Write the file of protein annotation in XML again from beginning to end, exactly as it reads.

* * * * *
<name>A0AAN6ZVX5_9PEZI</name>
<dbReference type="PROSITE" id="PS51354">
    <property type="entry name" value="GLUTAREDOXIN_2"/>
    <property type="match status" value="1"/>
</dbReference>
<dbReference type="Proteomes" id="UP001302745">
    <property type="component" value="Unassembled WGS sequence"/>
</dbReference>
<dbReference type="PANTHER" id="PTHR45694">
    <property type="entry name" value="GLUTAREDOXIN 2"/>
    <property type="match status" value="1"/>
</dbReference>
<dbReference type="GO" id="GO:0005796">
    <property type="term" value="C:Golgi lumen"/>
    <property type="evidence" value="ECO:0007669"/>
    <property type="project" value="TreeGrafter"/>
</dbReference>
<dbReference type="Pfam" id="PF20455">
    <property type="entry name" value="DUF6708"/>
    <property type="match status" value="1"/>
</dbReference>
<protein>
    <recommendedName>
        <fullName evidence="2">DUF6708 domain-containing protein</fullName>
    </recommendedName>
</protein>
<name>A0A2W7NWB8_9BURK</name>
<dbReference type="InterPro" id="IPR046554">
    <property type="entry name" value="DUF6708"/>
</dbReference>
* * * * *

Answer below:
<name>A0AAN6ZVX5_9PEZI</name>
<dbReference type="PROSITE" id="PS51354">
    <property type="entry name" value="GLUTAREDOXIN_2"/>
    <property type="match status" value="1"/>
</dbReference>
<dbReference type="Proteomes" id="UP001302745">
    <property type="component" value="Unassembled WGS sequence"/>
</dbReference>
<dbReference type="PANTHER" id="PTHR45694">
    <property type="entry name" value="GLUTAREDOXIN 2"/>
    <property type="match status" value="1"/>
</dbReference>
<dbReference type="GO" id="GO:0005796">
    <property type="term" value="C:Golgi lumen"/>
    <property type="evidence" value="ECO:0007669"/>
    <property type="project" value="TreeGrafter"/>
</dbReference>
<dbReference type="Pfam" id="PF20455">
    <property type="entry name" value="DUF6708"/>
    <property type="match status" value="1"/>
</dbReference>
<protein>
    <recommendedName>
        <fullName evidence="2">DUF6708 domain-containing protein</fullName>
    </recommendedName>
</protein>
<name>A0A2W7NWB8_9BURK</name>
<dbReference type="InterPro" id="IPR046554">
    <property type="entry name" value="DUF6708"/>
</dbReference>